Water management has become part of many nations’ foreign policy. Sandra points to the Mekong River Commission. The headwaters of the Mekong River are in China, although the basin is nearly 800,000 square kilometers (308,881 square miles) and includes the nations of Myanmar (Burma), Cambodia, Laos, Thailand, and Vietnam. Many governments are members of the Mekong River Commission, which promotes sustainable development of the water supply. China is not a member.

SO, YOU WANT TO BE A . . . CONSERVATIONIST

“Spend time outdoors. Find out which science you’re interested in, find your niche.”

Sandra also recommends at least some engineering classes. “When you find out how things work, you find out how to change to make it better.”


GET INVOLVED

“Know your watershed!”

Knowing where your water comes from creates a “connection to a place in nature, and what’s happening in nature . . . and how that affects you.”

Sandra also encourages everyone to be aware of their water footprint. There are four parts of a water footprint: household use, diet, energy, and materials. Household use includes water used for showering and washing clothes and dishes. Diet is the food we eat, including drinking water and the water used to grow foods, such as corn and tomatoes, and raise animals, such as cattle and pigs. Energy use includes the water used to build and operate cars, buses, and planes. Materials includes the water used to make clothing, furniture, and electronics.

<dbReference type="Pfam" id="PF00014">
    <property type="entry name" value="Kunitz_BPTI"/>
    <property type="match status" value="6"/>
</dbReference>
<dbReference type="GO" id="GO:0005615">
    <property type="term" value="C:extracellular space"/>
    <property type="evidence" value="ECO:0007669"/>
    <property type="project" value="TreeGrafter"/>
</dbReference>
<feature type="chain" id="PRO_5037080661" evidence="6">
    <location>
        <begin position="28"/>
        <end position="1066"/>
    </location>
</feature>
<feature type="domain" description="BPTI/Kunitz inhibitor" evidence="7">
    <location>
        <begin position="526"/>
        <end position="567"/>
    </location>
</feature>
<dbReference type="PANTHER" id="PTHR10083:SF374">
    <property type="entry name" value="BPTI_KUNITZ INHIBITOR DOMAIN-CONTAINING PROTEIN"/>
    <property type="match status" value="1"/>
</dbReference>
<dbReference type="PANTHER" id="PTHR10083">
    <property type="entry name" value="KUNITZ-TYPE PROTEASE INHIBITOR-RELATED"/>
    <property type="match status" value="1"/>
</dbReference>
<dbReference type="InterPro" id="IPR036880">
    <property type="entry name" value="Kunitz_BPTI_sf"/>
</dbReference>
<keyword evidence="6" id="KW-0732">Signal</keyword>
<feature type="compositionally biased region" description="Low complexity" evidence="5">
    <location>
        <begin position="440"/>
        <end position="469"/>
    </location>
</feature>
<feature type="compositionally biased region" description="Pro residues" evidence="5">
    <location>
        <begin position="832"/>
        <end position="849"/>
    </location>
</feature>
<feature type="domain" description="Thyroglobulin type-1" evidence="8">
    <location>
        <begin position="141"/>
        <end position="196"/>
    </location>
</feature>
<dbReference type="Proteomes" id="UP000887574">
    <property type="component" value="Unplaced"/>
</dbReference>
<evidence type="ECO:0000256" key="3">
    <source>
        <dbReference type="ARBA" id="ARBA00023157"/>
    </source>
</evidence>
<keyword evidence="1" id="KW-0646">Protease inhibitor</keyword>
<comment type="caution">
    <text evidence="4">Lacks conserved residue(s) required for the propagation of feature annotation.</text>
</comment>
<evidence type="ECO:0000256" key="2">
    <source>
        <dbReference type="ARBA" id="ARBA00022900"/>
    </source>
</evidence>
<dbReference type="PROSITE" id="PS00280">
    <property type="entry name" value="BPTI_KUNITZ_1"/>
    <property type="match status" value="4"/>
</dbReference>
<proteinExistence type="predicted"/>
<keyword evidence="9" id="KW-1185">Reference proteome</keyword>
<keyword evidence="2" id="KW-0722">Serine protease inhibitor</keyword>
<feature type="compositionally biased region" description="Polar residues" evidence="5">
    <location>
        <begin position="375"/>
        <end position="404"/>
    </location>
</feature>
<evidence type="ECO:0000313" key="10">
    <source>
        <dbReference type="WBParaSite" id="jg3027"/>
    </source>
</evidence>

Calculate your water footprint here.

Freshwater Conservationist: Sandra Postel
Sandra Postel is a freshwater conservationist.
Noun

the art and science of cultivating the land for growing crops (farming) or raising livestock (ranching).

ancient
Adjective

very old.

aquatic
Adjective

having to do with water.

Noun

an underground layer of rock or earth which holds groundwater.

aspect
Noun

view or interpretation.

Noun

a dip or depression in the surface of the land or ocean floor.

Noun

narrow strip of land that lies along a body of water.

cattle
Noun

cows and oxen.

Noun

complex way of life that developed as humans began to develop urban settlements.

concept
Noun

idea.

Noun

management of a natural resource to prevent exploitation, destruction, or neglect.

dam
Noun

structure built across a river or other waterway to control the flow of water.

deplete
Verb

to use up.

development
Noun

construction or preparation of land for housing, industry, or agriculture.

Noun

foods eaten by a specific group of people or other organisms.

downstream
Noun

in the direction of a flow, toward its end.

ecological
Adjective

having to do with the relationship between organisms and their environment.

economic
Adjective

having to do with money.

electronics
Noun

devices or tools that use electricity to work.

energy
Noun

capacity to do work.

engineering
Noun

the art and science of building, maintaining, moving, and demolishing structures.

environment
Noun

conditions that surround and influence an organism or community.

Noun

material, usually of plant or animal origin, that living organisms use to obtain nutrients.

foreign policy
Noun